BATON ROUGE, La. -- Louisiana officials are learning what worked and what still needs improvements after Tropical Storm Barry dumped heavy rain on the state’s multi-billion-dollar post-Katrina flood defenses, putting the costly equipment into use for the first time when the storm hit this past weekend.
“It's the first time that it has been fully operational…that we've had all flood gates closed…all pump stations operational…so it was really a test,” said Chip Kline, coastal activities director for the state of Louisiana.
In Plaquemines, St. Mary and Terrebonne parishes, heavy rain overtopped levees. Local officials blame intergovernmental red tape for stalling levee construction projects in the area, leaving communities at risk.
“A lot of viewers around the country probably don't realize that the hurricane protection system has not yet been turned over to the state of Louisiana…the Army Corps of Engineers still has some finishing touches,” Kline said.
Recent engineering reports have shown the system of levees built to protect New Orleans and the surrounding region from major flooding associated with a 100-year storm is sinking.
This comes as the 14th anniversary of Hurricane Katrina, which left an estimated $151 billion in damage and more than 1,800 dead, approaches.
During Katrina, there were more than 50 levee and floodwall failures. Several factors led to failure, including improper maintenance, design flaws and unfinished construction.
There was also catastrophic flooding to coastal Louisiana in 2016, when the Comite River crested at historic levels, resulting in flash flooding that killed 13 people.
Kline said while he is grateful for the money, he wishes it was invested sooner rather than later.
“The federal government needs to realize, based upon their reactionary approach to storm damage, it's costing them billions and billions of dollars…where you could on the front end invest hundreds of millions of dollars and save the federal government money in the long run,” he said.
During a tour of the damage caused by Hurricane Barry in Myrtle Grove on Monday, Louisiana Gov. John Bel Edwards said, “We’re in better shape today than we’ve ever been to take a storm…There will always be work to do…but right now we’re…thankful that mother nature wasn’t more severe with us on this occasion than she could’ve been…”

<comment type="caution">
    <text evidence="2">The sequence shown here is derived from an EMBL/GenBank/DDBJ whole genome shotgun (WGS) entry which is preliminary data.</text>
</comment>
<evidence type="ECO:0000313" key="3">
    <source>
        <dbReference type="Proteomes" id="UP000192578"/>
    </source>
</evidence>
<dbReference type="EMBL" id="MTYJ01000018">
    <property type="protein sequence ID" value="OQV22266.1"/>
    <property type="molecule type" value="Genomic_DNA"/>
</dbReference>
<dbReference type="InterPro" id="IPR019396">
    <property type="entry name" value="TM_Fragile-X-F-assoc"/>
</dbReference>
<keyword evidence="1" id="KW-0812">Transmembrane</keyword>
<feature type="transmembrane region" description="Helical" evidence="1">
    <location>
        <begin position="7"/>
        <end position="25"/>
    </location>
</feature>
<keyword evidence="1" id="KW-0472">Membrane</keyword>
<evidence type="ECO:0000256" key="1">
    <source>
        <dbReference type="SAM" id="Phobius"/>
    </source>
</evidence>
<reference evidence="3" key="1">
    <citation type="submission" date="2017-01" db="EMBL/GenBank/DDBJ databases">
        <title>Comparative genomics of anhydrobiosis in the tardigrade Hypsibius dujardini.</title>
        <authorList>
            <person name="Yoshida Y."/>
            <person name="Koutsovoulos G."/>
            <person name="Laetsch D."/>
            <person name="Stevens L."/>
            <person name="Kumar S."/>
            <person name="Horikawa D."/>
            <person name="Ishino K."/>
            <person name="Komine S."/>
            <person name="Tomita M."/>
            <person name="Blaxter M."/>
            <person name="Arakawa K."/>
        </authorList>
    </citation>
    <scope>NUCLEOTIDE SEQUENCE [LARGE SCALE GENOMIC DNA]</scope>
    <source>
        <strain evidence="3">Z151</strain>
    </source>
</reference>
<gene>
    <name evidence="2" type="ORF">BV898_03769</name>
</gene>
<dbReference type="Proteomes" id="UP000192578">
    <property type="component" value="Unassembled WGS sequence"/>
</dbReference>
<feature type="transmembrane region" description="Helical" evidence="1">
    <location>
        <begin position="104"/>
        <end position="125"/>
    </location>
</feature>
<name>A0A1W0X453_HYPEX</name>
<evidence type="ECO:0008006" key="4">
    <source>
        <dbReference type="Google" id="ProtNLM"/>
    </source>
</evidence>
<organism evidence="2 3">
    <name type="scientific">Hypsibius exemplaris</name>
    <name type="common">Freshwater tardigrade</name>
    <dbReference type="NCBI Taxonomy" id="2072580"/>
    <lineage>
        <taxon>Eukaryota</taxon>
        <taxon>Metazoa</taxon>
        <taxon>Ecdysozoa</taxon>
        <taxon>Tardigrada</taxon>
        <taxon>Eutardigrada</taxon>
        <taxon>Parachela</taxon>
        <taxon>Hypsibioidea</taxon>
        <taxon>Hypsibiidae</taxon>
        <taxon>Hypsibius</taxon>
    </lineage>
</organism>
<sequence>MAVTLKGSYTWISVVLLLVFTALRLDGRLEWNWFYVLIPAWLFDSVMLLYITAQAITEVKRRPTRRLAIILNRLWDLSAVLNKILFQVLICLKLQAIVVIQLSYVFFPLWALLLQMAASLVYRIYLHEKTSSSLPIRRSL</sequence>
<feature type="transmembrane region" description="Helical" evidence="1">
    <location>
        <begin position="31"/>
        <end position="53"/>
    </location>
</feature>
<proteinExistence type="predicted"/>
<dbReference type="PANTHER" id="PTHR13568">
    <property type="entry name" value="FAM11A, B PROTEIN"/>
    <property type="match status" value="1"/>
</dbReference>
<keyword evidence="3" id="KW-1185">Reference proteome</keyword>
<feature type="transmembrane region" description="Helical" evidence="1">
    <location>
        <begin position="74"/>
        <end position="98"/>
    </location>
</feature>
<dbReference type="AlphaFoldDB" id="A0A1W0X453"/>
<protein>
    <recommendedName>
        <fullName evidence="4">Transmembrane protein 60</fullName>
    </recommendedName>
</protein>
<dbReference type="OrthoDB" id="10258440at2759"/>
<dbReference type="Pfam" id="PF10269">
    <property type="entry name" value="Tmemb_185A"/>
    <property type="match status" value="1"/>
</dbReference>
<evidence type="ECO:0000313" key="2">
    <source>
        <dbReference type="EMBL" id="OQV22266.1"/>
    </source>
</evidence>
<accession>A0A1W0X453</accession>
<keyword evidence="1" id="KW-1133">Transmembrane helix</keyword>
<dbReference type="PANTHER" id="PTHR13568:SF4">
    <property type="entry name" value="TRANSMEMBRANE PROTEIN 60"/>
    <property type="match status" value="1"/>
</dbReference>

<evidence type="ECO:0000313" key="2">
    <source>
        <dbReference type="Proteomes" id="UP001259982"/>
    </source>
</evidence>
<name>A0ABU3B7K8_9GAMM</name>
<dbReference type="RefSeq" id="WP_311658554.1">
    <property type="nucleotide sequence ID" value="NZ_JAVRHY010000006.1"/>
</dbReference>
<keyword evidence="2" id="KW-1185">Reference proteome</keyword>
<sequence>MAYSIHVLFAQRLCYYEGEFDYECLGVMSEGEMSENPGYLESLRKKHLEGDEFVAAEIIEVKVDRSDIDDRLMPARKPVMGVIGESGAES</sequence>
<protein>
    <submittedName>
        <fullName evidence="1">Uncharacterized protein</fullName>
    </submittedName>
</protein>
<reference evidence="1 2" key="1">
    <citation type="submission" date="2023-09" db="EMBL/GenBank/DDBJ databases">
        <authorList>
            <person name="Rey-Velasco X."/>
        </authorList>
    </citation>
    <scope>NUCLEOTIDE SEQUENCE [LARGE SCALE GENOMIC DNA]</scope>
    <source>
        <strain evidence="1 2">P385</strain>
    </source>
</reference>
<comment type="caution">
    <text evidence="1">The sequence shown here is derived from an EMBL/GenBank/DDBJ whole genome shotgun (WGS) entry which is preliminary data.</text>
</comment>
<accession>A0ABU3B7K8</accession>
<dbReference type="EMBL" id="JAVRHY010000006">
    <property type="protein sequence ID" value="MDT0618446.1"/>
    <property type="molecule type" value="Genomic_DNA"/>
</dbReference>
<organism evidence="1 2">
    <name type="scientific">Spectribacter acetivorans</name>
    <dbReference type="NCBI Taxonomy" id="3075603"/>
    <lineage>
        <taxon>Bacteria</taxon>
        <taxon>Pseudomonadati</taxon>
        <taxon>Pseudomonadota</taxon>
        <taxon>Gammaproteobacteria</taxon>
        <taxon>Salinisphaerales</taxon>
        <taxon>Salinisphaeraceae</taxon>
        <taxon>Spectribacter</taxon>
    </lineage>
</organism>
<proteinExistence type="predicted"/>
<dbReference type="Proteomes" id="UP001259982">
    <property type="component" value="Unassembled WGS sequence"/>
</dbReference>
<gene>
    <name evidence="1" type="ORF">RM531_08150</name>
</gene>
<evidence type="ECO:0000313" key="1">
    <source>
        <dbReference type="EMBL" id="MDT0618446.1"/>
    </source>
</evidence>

Some technology implemented after Katrina has proven its worth.
Kline said forecasting models are being used instead of land maps and there is now real-time information gathering on the ground to better predict storm patterns and evacuation orders.
“We ran a storm surge inundation model and we could actually tell which levees could potentially be overtopped, which communities are most at risk, ” Kline said. “This drove where we pre-position flood-fighting assets, where the Louisiana National Guard was positioning high-water vehicles and sandbagging operations.”
Barry was a Category 1 hurricane that downgraded to a tropical storm when it made landfall on Saturday. It became a tropical depression on Sunday. The storm was not as powerful as forecasters expected but helped in training and preparation efforts statewide.
While officials work on a game plan for the next storm, they’re breathing a sigh of relief that Barry wasn't catastrophic.
“Thank goodness Barry was not a very serious storm, but it allowed us to exercise the entire command on missions and it helped us work through a lot of procedural things to better respond to people’s needs,” said National Guard Gen. Glenn Curtis.
There are still 20 weeks left in this year’s hurricane season, leaving state officials fearful that what is damaged after this weekend’s storm could be made worse by a stronger system in the coming months.
“Each storm has a mind of its own and it’s going to do what it wants to do…you’re going to have to deal with it whether you like it or not,” said Kline. “We just have to be prepared for the worst and hope for the best.”